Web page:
Pistols given to Madison made from a meteorite?





Given pride of place in an unassuming museum on the East Coast of America is a pair of 200-year-old duelling pistols shrouded in mystery.

The intricately decorated guns were said to have been forged from the iron of a fallen meteorite.
They were a unique gift from the commander of a South American region, which would later become Argentina, to the fourth US president, James Madison.

"Permit me therefore to present to your Excellency... a specimen of the first essays of the manufacture of arms established in the provinces of Buenos Ayres and Tucuman," wrote General Ignacio Alvarez in an accompanying 14-page letter.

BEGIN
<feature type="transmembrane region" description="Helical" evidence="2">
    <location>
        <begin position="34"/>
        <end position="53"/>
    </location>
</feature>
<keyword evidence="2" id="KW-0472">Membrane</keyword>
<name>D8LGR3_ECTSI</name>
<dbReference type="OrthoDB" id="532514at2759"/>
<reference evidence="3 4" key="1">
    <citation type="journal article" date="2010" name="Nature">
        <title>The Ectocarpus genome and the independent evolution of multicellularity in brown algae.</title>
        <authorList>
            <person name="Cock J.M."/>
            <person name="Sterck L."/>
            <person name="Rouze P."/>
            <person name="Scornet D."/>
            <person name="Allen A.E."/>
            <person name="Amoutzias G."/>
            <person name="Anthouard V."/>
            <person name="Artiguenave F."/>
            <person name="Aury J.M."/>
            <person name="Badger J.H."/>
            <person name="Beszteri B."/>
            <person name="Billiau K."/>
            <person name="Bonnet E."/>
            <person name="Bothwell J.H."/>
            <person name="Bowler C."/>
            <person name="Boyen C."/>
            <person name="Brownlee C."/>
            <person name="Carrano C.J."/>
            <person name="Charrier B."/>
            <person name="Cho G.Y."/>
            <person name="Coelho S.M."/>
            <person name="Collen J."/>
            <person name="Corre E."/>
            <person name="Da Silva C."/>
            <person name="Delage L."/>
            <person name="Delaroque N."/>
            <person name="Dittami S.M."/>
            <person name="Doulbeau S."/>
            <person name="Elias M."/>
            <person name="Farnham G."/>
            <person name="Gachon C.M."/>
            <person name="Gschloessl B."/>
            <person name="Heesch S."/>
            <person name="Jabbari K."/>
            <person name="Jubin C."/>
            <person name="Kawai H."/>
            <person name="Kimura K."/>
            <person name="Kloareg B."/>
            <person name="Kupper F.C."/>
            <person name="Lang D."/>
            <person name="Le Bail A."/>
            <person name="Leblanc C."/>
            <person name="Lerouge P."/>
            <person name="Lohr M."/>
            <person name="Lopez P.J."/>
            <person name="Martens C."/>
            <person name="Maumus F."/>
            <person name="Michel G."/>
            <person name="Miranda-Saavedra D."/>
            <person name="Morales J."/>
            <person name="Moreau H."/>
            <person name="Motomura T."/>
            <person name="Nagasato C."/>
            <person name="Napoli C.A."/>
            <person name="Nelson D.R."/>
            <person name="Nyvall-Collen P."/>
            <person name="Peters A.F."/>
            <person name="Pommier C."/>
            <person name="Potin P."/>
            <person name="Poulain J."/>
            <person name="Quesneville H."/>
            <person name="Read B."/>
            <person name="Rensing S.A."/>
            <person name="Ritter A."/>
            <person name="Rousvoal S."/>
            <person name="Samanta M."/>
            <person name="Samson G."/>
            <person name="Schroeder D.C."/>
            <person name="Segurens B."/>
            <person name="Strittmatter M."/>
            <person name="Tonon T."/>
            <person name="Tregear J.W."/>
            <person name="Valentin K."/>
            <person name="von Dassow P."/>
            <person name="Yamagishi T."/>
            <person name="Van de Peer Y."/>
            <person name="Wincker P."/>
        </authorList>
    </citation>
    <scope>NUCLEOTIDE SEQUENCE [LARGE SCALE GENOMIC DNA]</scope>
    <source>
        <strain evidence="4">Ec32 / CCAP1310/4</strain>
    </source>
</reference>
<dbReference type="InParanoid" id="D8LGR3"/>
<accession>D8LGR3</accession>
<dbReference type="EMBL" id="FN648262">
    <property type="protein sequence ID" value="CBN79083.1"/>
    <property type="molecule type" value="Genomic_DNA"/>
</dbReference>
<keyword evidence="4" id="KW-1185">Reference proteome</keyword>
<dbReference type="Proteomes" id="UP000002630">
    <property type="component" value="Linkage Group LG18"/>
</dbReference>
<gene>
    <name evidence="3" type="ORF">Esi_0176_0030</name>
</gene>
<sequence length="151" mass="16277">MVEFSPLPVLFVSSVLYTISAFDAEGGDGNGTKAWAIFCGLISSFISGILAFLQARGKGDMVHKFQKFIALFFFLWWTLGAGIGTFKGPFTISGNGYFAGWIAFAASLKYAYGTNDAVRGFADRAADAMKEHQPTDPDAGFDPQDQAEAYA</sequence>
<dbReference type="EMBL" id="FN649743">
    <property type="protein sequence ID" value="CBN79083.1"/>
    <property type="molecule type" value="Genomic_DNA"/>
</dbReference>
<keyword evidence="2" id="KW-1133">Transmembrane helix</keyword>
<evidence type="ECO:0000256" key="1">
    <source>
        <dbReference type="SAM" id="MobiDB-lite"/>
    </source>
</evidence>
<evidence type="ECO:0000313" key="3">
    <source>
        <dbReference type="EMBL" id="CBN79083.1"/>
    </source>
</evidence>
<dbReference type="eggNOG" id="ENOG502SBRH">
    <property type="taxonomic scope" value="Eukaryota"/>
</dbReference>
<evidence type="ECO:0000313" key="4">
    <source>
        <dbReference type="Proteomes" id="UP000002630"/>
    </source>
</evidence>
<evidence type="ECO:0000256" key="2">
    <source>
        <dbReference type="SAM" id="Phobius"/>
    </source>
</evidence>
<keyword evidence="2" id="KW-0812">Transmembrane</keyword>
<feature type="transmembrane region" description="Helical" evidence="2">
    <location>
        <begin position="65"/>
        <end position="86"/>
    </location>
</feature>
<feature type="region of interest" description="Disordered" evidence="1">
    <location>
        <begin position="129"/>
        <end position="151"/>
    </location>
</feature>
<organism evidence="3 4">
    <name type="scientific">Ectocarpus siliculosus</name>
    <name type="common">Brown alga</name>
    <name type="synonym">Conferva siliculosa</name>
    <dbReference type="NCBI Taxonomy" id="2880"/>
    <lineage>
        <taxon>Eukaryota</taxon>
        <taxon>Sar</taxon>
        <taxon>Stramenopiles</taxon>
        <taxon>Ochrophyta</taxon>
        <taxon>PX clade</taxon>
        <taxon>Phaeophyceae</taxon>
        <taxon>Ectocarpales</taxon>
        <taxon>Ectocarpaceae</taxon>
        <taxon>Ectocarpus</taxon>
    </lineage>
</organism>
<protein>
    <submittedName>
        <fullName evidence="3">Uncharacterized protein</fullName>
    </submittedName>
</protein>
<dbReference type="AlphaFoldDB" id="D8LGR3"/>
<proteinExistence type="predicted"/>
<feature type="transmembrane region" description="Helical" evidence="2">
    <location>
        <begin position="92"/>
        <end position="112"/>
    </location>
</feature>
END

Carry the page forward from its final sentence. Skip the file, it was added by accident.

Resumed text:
Over time, they passed into the hands of Madison's successor - James Monroe - and are now on display at a museum dedicated to him.

Since that time, the story of their origin has gone unquestioned.

Now, scientists armed with a battery of hi-tech machines have probed the pistols in unprecedented detail.
Their findings cast doubt on the accepted theory of their origins and have thrown up a whole new set of questions for historians about the guns and the motives of the original protagonists.


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